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THEY AREN'T thin skinned at United Airlines.

The annual report of United's parent, UAL Corp., contains comments like these:

"I have instructed my shippers on the West Coast to discontinue using United for my shipments." From a floral distributor angry over a lost shipment.

"We have resumed using United a little. Obviously, however, most of our business is through American Airlines." From a wholesaler in Roslindale, Mass.

What are these negative thoughts doing in the annual report? Gerald Greenwald, chairman and chief executive, decided that this year's report would highlight the performance of the airline's divisions by means of letters and comments from customers, even if unflattering.

Some might call it sweet revenge

FEEL BAD for folks who get fired? Maybe you should pity those who do the firing.

A new study released last week found that managers run double their usual risk of a heart attack during the week after they give someone the ax.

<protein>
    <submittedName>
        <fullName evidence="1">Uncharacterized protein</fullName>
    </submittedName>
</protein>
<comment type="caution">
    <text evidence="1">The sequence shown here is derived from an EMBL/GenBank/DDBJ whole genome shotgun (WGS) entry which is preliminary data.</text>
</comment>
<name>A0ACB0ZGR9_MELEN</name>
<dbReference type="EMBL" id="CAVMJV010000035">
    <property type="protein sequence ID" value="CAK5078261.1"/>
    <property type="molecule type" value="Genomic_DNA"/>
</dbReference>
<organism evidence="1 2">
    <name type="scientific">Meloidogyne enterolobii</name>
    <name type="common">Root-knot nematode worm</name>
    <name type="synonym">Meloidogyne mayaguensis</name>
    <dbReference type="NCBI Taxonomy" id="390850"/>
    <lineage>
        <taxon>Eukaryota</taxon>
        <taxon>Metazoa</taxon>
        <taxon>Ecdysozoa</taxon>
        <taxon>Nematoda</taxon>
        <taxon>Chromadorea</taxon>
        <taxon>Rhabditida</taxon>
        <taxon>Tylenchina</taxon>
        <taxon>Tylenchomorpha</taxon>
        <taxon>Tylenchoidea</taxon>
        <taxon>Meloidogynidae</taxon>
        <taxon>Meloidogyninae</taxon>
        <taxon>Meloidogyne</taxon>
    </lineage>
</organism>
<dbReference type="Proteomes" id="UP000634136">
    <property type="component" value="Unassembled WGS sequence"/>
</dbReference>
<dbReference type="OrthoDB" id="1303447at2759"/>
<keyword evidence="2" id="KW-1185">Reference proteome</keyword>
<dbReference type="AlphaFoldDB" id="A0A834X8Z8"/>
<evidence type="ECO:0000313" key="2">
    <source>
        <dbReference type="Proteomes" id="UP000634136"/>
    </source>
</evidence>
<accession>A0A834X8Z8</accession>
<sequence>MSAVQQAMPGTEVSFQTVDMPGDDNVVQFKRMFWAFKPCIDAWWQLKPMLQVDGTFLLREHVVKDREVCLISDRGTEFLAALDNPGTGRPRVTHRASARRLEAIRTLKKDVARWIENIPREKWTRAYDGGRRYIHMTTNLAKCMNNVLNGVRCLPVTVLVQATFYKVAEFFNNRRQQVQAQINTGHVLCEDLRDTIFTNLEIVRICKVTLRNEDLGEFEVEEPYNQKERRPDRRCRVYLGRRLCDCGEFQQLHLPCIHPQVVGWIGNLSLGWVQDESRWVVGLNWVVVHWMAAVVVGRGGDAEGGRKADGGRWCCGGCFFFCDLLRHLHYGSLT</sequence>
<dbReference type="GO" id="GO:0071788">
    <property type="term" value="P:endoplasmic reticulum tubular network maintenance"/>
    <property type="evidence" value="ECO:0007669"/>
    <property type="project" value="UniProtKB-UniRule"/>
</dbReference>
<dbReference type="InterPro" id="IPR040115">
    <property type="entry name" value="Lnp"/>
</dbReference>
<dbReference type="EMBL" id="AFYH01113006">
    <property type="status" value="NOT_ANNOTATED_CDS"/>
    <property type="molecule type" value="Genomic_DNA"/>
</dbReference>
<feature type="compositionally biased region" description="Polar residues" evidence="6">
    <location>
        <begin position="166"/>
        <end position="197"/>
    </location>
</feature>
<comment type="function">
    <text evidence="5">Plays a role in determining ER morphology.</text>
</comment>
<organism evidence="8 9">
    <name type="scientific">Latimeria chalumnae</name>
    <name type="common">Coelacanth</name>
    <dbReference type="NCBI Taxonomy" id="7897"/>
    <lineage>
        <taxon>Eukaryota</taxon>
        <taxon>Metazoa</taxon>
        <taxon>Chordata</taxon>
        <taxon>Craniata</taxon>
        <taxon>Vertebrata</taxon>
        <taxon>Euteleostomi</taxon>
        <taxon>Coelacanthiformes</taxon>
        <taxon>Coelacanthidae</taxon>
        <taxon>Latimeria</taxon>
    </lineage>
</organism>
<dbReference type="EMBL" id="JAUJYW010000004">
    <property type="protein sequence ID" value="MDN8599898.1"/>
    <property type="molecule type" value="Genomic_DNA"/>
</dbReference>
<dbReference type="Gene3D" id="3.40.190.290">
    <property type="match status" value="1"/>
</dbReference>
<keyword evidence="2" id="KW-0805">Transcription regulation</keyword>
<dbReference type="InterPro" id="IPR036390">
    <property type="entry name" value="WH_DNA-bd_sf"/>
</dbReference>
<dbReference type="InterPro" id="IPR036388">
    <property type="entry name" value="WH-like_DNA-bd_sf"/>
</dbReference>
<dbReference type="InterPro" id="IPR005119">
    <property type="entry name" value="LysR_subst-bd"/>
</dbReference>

The research offers some of the strongest evidence yet that even brief spurts of on-the-job stress can be bad for the heart.

The study, conducted at 45 hospitals across the United States, attempted to see whether anything that happened at work in the days before people's heart attacks might have contributed to their health problems.

"The strongest effect was for working under a high-pressure deadline and having to fire someone," said Dr. Murray A. Mittleman of Beth Israel Deaconess Medical Center in Boston.

A corner of the den, maybe

REMEMBER WHEN the prestigious corner office was the place workers aspired to be?

Well, not anymore.

A survey of 1,049 workers by Steelcase Workplace Index shows that the top choice of respondents to the question of where they would like to work was a home office.

Thirty-four percent chose their homes compared to only 17 percent who opted for the status of a corner spot in their office building.

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